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Challenges and Future Perspective

Manufacturers aim to continually improve the functionality, performance, eco-friendliness and power efficiency of their UUVs. Saab has already launched an AUV/ROV hybrid that can switch between roles during a mission, and there will be more hybrid launches in the future. Also, the sector is turning to biomimicry to improve propulsion and maneuverability, as in the case of Festo’s AquaJelly and EvoLogics’ BOSS Manta Ray. Moreover, there is concern that the USBL technology disrupts marine life and could interfere, for example, with the acoustic communications whales use when feeding, breeding, and breaching. Lastly, researchers are experimenting with combining different battery and power systems with supercapacitors, extracting energy from seawater, installing underwater power stations to refuel the UUV, and transferring power wirelessly.

Manufacturers are likely responding to the continual commitment from the government. Within the U.S. Department of Defense, the Navy receives the biggest budget to develop unmanned systems. The Navy plans to have its squadron of UUVs by 2020 and ultimately replace trained animals with Kongsberg/Hydroid’s REMUS MK 18 Mod 2 Kingfish in sea mine removal operations.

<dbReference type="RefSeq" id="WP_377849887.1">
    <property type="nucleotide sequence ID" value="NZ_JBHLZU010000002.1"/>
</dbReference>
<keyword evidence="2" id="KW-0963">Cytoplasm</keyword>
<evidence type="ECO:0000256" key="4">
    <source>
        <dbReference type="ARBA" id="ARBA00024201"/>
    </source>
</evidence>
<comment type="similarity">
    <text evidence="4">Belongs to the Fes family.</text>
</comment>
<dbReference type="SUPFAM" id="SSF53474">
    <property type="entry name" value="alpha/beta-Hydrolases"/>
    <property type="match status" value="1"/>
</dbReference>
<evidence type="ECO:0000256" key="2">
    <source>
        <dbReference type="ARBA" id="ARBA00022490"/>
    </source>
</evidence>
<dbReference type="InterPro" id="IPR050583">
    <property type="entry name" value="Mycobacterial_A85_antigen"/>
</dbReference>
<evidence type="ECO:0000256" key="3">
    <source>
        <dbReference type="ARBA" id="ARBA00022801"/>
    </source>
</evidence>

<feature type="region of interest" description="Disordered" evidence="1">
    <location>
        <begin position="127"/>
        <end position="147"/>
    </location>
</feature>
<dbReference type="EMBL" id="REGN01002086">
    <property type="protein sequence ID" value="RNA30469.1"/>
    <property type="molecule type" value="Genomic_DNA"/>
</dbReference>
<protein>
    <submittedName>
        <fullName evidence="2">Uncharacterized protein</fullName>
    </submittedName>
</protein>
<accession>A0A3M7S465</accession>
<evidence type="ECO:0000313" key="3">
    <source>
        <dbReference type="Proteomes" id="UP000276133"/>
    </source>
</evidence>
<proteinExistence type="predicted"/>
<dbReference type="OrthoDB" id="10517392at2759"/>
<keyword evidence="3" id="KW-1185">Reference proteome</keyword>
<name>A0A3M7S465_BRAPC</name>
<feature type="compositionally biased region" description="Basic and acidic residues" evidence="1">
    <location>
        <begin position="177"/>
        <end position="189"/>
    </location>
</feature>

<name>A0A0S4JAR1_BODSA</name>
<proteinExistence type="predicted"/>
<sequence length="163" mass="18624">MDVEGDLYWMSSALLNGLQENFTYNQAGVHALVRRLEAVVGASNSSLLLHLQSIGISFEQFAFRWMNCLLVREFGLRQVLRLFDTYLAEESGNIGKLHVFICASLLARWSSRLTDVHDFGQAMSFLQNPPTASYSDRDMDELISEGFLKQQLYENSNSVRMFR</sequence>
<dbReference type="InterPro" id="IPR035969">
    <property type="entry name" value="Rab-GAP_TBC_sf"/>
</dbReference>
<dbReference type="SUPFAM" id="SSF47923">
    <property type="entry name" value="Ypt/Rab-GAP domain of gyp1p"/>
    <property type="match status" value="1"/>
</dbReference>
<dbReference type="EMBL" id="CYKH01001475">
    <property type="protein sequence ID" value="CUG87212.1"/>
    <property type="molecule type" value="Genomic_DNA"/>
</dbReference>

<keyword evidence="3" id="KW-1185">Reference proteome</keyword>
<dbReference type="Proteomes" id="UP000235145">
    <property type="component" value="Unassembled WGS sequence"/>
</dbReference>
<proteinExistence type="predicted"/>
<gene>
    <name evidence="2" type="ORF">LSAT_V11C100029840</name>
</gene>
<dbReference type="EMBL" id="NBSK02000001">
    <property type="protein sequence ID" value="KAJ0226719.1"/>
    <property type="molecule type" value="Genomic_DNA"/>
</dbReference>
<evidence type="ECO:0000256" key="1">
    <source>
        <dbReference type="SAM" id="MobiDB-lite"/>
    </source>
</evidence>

Meanwhile, navies in the UK, France, Russia, Japan, and China continue to use UUVs or develop related technologies to stay competitive. For example, China is working to incorporate artificial intelligence into drones, and Russia is developing nuclear-powered drones. Whether for the purposes of exploration, research, rescue, military or defense, one thing is clear – advanced technologies used in underwater drones will continue to develop.

This article was written by John W. Koon, Contributing Editor, Aerospace & Defense Technology.